Who Gets The Religion?

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Divorce comes in many shapes and sizes. Just read all the articles on this site and you can see that everyone has their own experiences and issues with divorce. One thing that can be a big issue in divorce is who gets the religion.

If you and your spouse came from two different religions when you got married, chances are you picked one and that was how you raised your children. If you are lucky then there was a compromise and you met somewhere in the middle. If you are even luckier, you each enjoyed your own religion separately with no conflict.

According to the Barna Research Group, who did a study in 1999, the rates of divorce were the highest for Jews at 30% and the lowest for Atheists and Agnostics at 21%, and these were couples that shared the same religion.

Vera Lawlor, from The Bergen Record in Hakensack, NJ., wrote that inter-faith marriages have a failure rate that is 50% higher than same-faith marriages. She does not cite a source for this datum. Since the rate for all marriages is on the order of 50%, this would imply an almost 75% failure rate for inter-faith marriages - 3 chances out of 4.

Egon Mayer, a professor at Brooklyn College, published another study confirming that inter-faith couples experience higher divorce rates. Referring to the case where one spouse abandons their religion and adopts their spouse's faith, he said in USA Today:

"When you bury something that is really important to you, all you're doing is building up a kind of pressure within the family relationship, which becomes a source of tension, which ultimately becomes a time bomb. If there's any reason why intermarriages break up, it's because of that time bomb."

So, who gets the religion when you get divorced? Many interfaith couples that get divorced go back to their roots and start to practice the religions they were brought up with. When that happens, the children are suddenly thrust from a singular religion to two different religions, which can lead to confusion of faith, during an already confusing time.

It would be nice if the post divorce couple could agree to raise the children in a singular religion, while they each practice their own religions, but life is not always that simple. For instance, my ex and I are both Jewish, yet we practice it very differently. He is Orthodox and I am a Reform Jew. While we were married, there was not a choice but to practice Judaism in an Orthodox manner. I was never comfortable in this role, but did the best I could and learned and adapted.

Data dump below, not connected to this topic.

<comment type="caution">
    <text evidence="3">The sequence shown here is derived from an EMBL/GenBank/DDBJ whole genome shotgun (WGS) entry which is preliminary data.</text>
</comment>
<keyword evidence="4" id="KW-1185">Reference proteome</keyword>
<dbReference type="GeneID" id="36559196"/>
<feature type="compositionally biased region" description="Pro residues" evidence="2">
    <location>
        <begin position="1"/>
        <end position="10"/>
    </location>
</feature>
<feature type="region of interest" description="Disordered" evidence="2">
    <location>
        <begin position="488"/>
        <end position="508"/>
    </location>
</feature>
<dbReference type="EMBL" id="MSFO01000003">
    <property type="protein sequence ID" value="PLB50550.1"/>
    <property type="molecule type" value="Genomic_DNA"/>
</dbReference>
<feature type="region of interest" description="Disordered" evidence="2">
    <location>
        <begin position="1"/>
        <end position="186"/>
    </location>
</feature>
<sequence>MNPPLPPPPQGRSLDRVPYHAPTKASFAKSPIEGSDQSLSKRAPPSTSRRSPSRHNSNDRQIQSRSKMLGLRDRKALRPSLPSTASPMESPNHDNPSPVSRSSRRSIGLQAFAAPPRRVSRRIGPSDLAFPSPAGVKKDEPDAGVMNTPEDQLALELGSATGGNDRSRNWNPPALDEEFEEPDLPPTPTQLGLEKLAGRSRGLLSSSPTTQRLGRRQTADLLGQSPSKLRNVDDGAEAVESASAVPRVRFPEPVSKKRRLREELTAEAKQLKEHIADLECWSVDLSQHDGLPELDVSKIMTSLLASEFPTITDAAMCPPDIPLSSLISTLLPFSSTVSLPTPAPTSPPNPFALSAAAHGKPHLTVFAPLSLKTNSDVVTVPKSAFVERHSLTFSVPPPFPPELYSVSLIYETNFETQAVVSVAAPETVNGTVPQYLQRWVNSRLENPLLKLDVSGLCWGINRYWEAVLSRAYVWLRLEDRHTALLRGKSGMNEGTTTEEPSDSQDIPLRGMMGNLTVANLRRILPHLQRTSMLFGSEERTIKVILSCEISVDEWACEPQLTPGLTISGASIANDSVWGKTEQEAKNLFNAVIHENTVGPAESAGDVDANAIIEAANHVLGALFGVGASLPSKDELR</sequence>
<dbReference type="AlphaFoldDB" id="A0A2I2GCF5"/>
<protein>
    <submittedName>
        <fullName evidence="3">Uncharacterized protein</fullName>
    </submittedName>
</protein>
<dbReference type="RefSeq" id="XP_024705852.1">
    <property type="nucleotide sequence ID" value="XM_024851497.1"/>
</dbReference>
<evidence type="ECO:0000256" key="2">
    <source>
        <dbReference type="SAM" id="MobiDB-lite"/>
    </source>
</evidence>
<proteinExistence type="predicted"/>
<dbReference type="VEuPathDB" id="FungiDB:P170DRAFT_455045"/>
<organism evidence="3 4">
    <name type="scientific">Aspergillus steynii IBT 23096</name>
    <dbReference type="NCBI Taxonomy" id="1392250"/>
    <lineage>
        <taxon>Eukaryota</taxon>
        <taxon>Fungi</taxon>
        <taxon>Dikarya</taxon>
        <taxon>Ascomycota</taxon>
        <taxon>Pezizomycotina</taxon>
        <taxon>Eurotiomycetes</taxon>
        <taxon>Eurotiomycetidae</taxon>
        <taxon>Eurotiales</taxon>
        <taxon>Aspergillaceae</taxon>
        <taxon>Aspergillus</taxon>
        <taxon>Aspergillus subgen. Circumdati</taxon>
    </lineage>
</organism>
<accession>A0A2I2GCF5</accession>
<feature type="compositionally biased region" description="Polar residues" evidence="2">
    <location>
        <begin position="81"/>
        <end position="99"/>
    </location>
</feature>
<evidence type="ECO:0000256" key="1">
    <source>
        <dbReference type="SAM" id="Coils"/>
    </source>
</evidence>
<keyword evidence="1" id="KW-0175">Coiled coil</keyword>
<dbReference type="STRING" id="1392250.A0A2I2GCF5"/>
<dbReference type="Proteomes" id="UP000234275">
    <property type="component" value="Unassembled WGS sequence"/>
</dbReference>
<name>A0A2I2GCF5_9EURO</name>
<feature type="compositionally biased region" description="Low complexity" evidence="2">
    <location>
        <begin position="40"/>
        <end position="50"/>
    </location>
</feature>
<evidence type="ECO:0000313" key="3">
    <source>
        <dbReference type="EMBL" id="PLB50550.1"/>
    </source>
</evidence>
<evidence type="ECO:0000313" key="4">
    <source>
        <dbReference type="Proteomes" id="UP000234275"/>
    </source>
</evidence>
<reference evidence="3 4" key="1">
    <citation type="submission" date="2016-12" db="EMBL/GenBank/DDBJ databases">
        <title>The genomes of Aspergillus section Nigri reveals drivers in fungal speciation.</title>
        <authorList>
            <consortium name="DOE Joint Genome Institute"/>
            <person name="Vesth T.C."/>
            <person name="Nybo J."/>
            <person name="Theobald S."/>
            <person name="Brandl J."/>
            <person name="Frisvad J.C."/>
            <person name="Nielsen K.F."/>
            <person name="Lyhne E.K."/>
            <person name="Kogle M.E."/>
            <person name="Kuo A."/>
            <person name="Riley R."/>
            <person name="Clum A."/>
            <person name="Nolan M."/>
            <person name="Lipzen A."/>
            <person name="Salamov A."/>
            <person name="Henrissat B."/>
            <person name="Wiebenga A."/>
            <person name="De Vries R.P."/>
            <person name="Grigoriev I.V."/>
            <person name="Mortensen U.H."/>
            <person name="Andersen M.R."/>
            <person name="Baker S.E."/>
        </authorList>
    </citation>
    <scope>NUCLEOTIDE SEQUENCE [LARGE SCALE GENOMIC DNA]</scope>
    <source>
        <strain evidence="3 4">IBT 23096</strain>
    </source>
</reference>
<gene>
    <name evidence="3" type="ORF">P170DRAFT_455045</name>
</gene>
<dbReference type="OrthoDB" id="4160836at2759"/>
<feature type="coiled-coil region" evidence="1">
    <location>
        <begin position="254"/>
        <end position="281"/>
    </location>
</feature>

When we got divorced, our children were very young, and he knew that I would not continue to practice Orthodox Judaism or keep Kosher. I also knew that he would. It was never said, but the children would experience both worlds, and they do experience both worlds.

My children don't ask why they keep Kosher and Shabbat at their father's house and not at my house. They go to a Jewish Day School and any religion they are not getting, I know that my ex will provide it. When they ask me what they should be when they grow up, either Reform or Orthodox, I tell them that they are lucky because they get to experience and learn from both, and then, when they are older, they can decide how they want to live their lives. They know that if they choose the Orthodox lifestyle that I love them no matter who or what they are.

I am lucky in the respect that in my divorce, although we practice our faith in very different ways, we are both Jewish. But, what happens to those that who are Jewish and Catholic? I know of someone who practiced Judaism for years of her marriage and then when she got a divorce suddenly put up Christmas trees and went to church. I didn't even know she wasn't Jewish, and her children are confused and lost.

In a perfect world, when an interfaith couple gets a divorce, they will continue to raise the children with the same religion in both homes, but not only is that not happening, it is not reasonable to ask one parent to continue to not be true to who they feel they are. And, the one thing the courts will stay out of is telling each parent how they should practice religion in their respective homes.

How do we answer the question, who gets the religion? You both get the religion, and to make it less confusing for your children, let them know that they are lucky to be able to learn both religions and then have choices when they grow up on which they want to practice. And, most importantly, let them know that no matter what they choose, you will love them just the same.